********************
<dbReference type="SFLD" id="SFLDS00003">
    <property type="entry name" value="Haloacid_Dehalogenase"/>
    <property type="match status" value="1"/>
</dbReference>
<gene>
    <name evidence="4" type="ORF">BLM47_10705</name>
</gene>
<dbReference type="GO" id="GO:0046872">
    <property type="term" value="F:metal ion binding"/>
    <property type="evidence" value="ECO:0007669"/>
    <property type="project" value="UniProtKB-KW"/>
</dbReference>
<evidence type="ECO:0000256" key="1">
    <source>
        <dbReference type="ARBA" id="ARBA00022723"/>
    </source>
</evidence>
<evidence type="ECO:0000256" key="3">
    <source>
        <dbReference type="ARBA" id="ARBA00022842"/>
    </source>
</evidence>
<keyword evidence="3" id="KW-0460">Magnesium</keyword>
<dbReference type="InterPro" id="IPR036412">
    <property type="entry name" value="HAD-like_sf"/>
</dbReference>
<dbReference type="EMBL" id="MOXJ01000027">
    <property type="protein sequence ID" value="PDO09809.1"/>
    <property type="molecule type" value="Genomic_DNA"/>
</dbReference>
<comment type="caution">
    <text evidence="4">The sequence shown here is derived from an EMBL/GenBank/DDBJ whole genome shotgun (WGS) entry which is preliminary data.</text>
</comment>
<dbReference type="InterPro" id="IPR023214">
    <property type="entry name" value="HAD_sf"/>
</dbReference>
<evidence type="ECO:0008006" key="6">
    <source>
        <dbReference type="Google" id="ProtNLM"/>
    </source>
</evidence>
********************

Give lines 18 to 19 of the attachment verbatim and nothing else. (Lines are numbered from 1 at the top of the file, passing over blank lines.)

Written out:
<evidence type="ECO:0000256" key="3">
    <source>